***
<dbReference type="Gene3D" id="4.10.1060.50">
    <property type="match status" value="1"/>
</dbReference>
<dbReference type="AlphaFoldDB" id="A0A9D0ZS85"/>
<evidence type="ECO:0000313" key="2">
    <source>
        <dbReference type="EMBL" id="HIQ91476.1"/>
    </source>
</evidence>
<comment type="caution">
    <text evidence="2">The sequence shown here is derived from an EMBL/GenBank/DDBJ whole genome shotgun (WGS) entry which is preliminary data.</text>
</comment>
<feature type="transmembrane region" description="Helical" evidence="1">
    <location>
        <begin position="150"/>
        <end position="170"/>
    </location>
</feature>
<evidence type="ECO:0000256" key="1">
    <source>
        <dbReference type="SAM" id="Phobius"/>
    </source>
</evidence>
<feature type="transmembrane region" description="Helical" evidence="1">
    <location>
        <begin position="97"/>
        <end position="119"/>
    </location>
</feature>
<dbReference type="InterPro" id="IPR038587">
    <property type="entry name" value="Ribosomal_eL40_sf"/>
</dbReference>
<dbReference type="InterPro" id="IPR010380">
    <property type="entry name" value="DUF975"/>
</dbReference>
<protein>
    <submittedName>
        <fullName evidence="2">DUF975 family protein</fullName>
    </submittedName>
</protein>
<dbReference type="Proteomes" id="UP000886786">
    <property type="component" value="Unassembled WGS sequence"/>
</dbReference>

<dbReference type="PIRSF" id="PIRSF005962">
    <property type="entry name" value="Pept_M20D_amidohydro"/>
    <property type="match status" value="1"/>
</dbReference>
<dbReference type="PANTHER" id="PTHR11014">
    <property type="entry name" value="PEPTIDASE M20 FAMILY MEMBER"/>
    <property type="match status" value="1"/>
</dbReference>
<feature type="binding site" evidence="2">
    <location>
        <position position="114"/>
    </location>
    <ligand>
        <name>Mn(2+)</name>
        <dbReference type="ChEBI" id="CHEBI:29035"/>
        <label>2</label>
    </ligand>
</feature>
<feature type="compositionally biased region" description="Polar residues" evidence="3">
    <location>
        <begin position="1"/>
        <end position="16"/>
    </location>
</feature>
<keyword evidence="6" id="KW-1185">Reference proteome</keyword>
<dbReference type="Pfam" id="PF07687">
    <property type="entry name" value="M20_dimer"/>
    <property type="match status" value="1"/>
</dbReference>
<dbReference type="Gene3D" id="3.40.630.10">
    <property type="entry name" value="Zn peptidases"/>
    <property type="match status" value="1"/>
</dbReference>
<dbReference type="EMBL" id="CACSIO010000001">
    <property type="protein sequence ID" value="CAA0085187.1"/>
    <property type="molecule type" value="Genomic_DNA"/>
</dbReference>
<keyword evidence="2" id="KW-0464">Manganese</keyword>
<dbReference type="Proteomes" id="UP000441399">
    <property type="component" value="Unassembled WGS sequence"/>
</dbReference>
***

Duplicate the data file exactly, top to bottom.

<dbReference type="Gene3D" id="4.10.1060.50">
    <property type="match status" value="1"/>
</dbReference>
<dbReference type="AlphaFoldDB" id="A0A9D0ZS85"/>
<evidence type="ECO:0000313" key="2">
    <source>
        <dbReference type="EMBL" id="HIQ91476.1"/>
    </source>
</evidence>
<comment type="caution">
    <text evidence="2">The sequence shown here is derived from an EMBL/GenBank/DDBJ whole genome shotgun (WGS) entry which is preliminary data.</text>
</comment>
<feature type="transmembrane region" description="Helical" evidence="1">
    <location>
        <begin position="150"/>
        <end position="170"/>
    </location>
</feature>
<evidence type="ECO:0000256" key="1">
    <source>
        <dbReference type="SAM" id="Phobius"/>
    </source>
</evidence>
<feature type="transmembrane region" description="Helical" evidence="1">
    <location>
        <begin position="97"/>
        <end position="119"/>
    </location>
</feature>
<dbReference type="InterPro" id="IPR038587">
    <property type="entry name" value="Ribosomal_eL40_sf"/>
</dbReference>
<dbReference type="InterPro" id="IPR010380">
    <property type="entry name" value="DUF975"/>
</dbReference>
<protein>
    <submittedName>
        <fullName evidence="2">DUF975 family protein</fullName>
    </submittedName>
</protein>
<dbReference type="Proteomes" id="UP000886786">
    <property type="component" value="Unassembled WGS sequence"/>
</dbReference>

<dbReference type="PIRSF" id="PIRSF005962">
    <property type="entry name" value="Pept_M20D_amidohydro"/>
    <property type="match status" value="1"/>
</dbReference>
<dbReference type="PANTHER" id="PTHR11014">
    <property type="entry name" value="PEPTIDASE M20 FAMILY MEMBER"/>
    <property type="match status" value="1"/>
</dbReference>
<feature type="binding site" evidence="2">
    <location>
        <position position="114"/>
    </location>
    <ligand>
        <name>Mn(2+)</name>
        <dbReference type="ChEBI" id="CHEBI:29035"/>
        <label>2</label>
    </ligand>
</feature>
<feature type="compositionally biased region" description="Polar residues" evidence="3">
    <location>
        <begin position="1"/>
        <end position="16"/>
    </location>
</feature>
<keyword evidence="6" id="KW-1185">Reference proteome</keyword>
<dbReference type="Pfam" id="PF07687">
    <property type="entry name" value="M20_dimer"/>
    <property type="match status" value="1"/>
</dbReference>
<dbReference type="Gene3D" id="3.40.630.10">
    <property type="entry name" value="Zn peptidases"/>
    <property type="match status" value="1"/>
</dbReference>
<dbReference type="EMBL" id="CACSIO010000001">
    <property type="protein sequence ID" value="CAA0085187.1"/>
    <property type="molecule type" value="Genomic_DNA"/>
</dbReference>
<keyword evidence="2" id="KW-0464">Manganese</keyword>
<dbReference type="Proteomes" id="UP000441399">
    <property type="component" value="Unassembled WGS sequence"/>
</dbReference>